OK. Last question. Last question.
I'm going to go to that guy right there. That guy right there in the blue shirt.
There you go.
No, no, this one right here. Too many blue shirts here. Right here.
I was calling -- I didn't see you back there, so I was calling on him.
QUESTION: Hi, Mr. President.
The gentleman over there, he asked a funny question, so I don't really have anything. I wanted to know if my wife had a question...
OBAMA: Oh, see there?
QUESTION: If not, I'd like to pass it off to this nice woman next to me who really has something to say.
OBAMA: Oh, look at that.
All right. Go ahead. Go ahead. Go ahead.
QUESTION: Mr. President, thank you for coming to Lehigh Valley and I appreciate you taking up the health care reform. I think it's a very important issue. My question is actually related to what you just ended on, your point, and that is about the investments going on Wall Street. Are you confident that there have been enough safeguards put in place so that we don't run over that cliff again with these irresponsible, risky investments?
OBAMA: No. I mean, here's what happens. Let me say this. Congress works incredibly hard. And you guys have a great congressional delegation. But I think they'll testify to the fact that Congress moves, let's say, deliberately. I mean, it takes -- it takes time to get things done in Congress. And it's -- the Senate in particular, just because the way the rules are constructed.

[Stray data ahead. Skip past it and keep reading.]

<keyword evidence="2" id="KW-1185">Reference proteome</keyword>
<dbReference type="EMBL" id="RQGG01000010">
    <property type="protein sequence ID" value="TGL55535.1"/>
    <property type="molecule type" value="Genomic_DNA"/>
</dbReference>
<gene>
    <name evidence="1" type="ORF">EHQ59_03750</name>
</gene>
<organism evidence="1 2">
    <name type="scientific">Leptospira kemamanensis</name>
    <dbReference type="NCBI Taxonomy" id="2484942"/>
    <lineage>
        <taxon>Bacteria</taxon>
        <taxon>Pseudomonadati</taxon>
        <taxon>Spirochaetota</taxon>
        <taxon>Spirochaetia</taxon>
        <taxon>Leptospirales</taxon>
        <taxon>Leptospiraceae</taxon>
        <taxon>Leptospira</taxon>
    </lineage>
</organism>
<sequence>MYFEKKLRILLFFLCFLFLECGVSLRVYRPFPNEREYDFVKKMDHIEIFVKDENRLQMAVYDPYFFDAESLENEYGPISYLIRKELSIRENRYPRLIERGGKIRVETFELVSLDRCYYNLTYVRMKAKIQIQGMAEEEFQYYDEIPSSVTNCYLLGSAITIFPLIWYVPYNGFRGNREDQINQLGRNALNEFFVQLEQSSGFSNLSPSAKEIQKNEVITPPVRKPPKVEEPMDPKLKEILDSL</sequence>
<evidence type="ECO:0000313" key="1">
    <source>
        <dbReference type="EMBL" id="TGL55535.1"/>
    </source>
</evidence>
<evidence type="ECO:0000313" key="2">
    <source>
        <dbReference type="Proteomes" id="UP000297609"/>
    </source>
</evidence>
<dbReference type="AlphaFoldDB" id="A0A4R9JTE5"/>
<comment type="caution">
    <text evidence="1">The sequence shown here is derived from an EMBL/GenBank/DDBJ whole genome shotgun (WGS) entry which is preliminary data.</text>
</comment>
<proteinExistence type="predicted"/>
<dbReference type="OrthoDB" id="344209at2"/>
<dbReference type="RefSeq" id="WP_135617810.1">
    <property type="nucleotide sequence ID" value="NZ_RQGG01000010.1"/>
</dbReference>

These days you need 60 votes for everything because of the filibuster, which it used to be was applied rarely, but now the opposition just evokes it for everything. I mean, you can be trying to pass a bill to rename a post office, and they'll say, no, we need 60 votes for that and, you know, we need two weeks of debate.
So, the reason I point all this out is that financial regulatory reform was one of our top priorities at the beginning of the year. We have now gone through a whole series of committees in the House, and the House has passed out its version. But now the Senate has to pass its version. So it's just like the health care bill. It's the same kind of thing. I know sometimes the public thinks, what are these folks doing? Well, part of it is, is that you've got three or four or five different committees all who think that they're in charge of this thing. So they all have hearings. And everybody has to talk. And everybody's got to have their amendments.
And then the bill in one house gets merged. And the bill in the other house gets merged. and, you know, sometimes it gives you a headache just thinking about it, but, look, that's democracy. That's part of what makes our government stable, is, it's not easy to get anything done. But it's also what makes it frustrating when we have emergency situations.
Now, we have put forward a very specific set of financial reforms that involve making sure that if you've got these really big companies, the JPMorgans or the Goldman Sachs, or these companies that have been called too big to fail. Well, you know what, if you're that big, then you'd better have a whole bunch of safeguards so that we don't have to bail you out if you make bad mistakes. And -- and so that's one part of the reform.
Another part of the reform is a consumer watchdog that actually has some teeth. Because everybody here has a story to tell about a credit card company that suddenly jacks up your rates or a loan that had a fine print that you didn't understand and there's a balloon payment someplace. We want to make sure that that regulatory framework is much more effective. We want to set in place mechanisms so that if there is a big bank that is getting into trouble -- or for that matter an insurance company like AIG that's getting into trouble -- that there's a way of essentially quarantining them so that they don't infect the rest of the financial system. So there are a series of different provisions. And if we get this package passed, then we will have the safeguard in place to make sure this stuff doesn't happen again.